Under the hood you’ll find a powerful 317-horsepower, 5.6-liter V-8. It was extreme overkill during my week driving to and from the playground, but if you’ve got bigger toys to haul or you’re heading out on some rough terrain, the Armada will have you covered. If you’re in the market for this type of vehicle, you’ve already come to terms with fuel economy. The rear-wheel-drive Armada gets an EPA-estimated 13/19 mpg city/highway, and the all-wheel-drive model gets 12/18 mpg. It’s a gas guzzler, but at least you can get by on regular gasoline.
SENSE AND STYLE
Family Friendly (Not Really, Fair, Great, Excellent): Excellent
Fun-Factor (None, Some, Good Times, Groove-On): Some
The space inside the Armada’s cabin is staggering. It’s one of the rare three-row vehicles that can realistically transport eight passengers. No one will feel cramped inside of the Armada. I was impressed by legroom every passenger is afforded on the inside, including those in the third row.
Three-seat benches for both the second and third rows are standard, but my upgraded Platinum Armada came with the optional second-row captain’s chairs ($450). Though they lower the seating capacity to seven, the captain’s chairs allow for easy access to the third row.
There’s plenty of storage space inside the cabin. The front seats have two cupholders, bottleholders in the front doors and a large center console that not only fit my purse but it also holds the DVD player for the rear entertainment system, which is standard on the Platinum trim and optional on lower trims. The second row has its own air vents and a set of cupholders. My test car had a removable center console between the second-row captain’s chairs that contained two additional cupholders and a bin that held my daughter’s books and toys. The third row has two more cupholders that are built into the walls of the vehicle, as well as adjoining storage cutouts.
What’s not so great about the Armada’s interior is how behind the times it seems. Everything works, but it seems so antiquated, especially when considering my test car’s sticker price of more than $55K! There was no USB input to power my smartphone while in the car; I could only use an MP3 jack to play music from my iPod. The navigation screen is dated and the graphics are tiny, but it did get me to my destinations.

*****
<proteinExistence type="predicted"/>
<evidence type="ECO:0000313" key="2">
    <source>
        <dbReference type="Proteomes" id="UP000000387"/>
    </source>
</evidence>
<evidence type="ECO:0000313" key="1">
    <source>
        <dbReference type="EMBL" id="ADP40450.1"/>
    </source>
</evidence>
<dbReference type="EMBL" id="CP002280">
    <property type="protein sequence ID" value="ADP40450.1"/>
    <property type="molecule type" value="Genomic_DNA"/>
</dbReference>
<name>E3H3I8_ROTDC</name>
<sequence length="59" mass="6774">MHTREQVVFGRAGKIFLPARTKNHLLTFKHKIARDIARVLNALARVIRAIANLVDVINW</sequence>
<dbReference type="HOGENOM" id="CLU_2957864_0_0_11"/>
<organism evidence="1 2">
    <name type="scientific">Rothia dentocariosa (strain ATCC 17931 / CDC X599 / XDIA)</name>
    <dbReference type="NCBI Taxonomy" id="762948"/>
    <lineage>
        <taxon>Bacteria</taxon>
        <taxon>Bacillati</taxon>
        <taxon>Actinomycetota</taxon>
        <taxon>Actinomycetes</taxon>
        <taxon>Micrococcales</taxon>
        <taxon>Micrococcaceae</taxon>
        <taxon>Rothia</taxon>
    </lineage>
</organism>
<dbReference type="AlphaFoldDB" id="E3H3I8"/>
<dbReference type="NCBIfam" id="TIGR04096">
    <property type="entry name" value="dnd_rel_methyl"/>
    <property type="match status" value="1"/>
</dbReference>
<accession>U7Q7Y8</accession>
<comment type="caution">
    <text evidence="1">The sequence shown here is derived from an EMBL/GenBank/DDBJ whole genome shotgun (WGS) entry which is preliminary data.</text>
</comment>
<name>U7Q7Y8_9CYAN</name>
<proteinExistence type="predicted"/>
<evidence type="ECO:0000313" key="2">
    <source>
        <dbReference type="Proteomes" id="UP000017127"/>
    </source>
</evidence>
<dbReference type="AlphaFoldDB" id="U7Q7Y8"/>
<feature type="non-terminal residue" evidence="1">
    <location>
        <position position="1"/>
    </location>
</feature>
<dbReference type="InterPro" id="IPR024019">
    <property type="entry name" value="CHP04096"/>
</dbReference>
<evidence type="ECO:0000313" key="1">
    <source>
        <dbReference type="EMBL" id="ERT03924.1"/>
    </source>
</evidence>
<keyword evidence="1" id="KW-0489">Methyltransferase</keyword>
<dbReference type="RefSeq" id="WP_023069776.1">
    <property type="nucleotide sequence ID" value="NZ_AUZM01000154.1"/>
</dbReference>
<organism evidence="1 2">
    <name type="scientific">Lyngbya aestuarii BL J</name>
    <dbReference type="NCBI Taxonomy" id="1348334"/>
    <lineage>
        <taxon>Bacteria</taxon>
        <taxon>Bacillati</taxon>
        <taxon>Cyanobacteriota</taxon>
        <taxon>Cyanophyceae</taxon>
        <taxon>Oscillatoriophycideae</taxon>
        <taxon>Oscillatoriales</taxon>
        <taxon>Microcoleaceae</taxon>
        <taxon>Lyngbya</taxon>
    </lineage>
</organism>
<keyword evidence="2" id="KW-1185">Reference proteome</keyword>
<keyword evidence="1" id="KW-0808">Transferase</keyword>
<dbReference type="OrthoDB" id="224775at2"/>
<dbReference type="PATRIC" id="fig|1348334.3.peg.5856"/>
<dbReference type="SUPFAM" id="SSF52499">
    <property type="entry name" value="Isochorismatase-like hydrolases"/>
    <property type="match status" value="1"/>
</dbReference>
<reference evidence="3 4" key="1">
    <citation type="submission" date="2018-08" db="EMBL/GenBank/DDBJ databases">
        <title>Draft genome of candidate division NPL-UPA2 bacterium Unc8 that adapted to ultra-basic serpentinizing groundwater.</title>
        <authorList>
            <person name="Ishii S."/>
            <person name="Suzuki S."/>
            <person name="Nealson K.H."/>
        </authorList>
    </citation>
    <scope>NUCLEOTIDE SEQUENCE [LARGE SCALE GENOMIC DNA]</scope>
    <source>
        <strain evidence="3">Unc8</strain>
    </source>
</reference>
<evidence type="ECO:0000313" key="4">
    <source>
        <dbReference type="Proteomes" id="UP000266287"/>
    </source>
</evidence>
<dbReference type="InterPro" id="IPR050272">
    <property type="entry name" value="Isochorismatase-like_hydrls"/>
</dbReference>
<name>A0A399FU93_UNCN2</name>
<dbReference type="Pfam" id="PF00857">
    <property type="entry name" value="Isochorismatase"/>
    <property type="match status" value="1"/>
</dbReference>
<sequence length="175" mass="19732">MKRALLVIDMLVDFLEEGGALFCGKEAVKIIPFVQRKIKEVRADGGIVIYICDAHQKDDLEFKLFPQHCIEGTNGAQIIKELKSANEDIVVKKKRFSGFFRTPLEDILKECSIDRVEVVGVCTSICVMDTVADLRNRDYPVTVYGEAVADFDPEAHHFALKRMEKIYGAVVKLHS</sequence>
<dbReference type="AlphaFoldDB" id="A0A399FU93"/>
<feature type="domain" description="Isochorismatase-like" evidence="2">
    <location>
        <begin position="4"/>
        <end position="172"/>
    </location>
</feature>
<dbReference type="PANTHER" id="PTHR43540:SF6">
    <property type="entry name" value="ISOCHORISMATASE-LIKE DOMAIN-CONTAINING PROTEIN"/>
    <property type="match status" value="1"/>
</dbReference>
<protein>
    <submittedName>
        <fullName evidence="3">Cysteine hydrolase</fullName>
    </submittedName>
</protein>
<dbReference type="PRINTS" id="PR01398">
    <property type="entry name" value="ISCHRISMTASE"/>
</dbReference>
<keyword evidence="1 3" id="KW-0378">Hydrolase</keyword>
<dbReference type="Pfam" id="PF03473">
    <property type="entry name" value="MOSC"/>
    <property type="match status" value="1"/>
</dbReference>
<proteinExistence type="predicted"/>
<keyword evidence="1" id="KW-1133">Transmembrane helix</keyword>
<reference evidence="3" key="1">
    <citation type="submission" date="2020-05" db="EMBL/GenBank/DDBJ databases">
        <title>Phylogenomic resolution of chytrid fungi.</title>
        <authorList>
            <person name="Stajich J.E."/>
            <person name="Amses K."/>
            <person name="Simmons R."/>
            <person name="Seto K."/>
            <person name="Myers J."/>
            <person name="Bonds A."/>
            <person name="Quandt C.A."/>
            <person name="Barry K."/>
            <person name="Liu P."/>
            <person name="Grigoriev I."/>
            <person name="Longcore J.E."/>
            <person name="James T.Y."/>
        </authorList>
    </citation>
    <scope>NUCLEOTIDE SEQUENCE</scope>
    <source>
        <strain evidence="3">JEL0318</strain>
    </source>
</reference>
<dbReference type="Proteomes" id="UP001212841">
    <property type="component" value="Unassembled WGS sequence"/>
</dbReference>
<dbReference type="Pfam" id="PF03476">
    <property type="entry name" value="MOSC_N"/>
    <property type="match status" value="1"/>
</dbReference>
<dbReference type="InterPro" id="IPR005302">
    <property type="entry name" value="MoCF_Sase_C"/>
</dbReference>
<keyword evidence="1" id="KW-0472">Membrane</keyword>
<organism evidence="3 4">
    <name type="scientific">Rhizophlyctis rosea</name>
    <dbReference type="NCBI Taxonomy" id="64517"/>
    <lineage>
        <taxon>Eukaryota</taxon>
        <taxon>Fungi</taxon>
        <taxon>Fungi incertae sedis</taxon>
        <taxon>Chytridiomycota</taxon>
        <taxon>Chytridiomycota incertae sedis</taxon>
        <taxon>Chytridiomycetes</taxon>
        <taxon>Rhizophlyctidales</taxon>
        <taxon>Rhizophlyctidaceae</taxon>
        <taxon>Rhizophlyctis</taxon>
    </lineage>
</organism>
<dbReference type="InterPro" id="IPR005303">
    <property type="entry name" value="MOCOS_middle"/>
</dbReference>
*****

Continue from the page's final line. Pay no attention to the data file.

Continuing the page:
IT’S THE LITTLE THINGS THAT COUNT
Storage Compartments (Puny, Fair, Ample, Galore): Galore
Cargo/Trunk Space (Puny, Fair, Ample, Galore): Galore
The 2012 Armada has two sets of lower Latch anchors in the second row’s captain’s chairs. The anchors were easy to access, thanks to small slits in the seat cushions. I was disappointed there were no Latch anchors to be found in the third row, though.
Standard safety features on the Armada are rear-wheel drive, four-wheel-disc antilock brakes with brake assist, an electronic stability system with traction control, active front head restraints and six airbags, including side curtains that cover all three rows of seats. Four-wheel drive is optional.
The Armada has standard rear parking sensors, which are an absolute must. My Platinum-trimmed test car had a backup camera and front parking sensors, which I found essential when maneuvering such a large vehicle, especially in the close quarters of Los Angeles parking garages. It would’ve been nice to have a blind spot warning system, but it’s not an option on any trim of the 2012 Armada.
The 2012 Armada earned three stars out of five in the rollover crash test by the National Highway Traffic Safety Administration. It hasn’t undergone NHTSA’s other crash tests, and it hasn’t been crash-tested by the Insurance Institute for Highway Safety.
Get more safety information on the 2012 Nissan Armada here.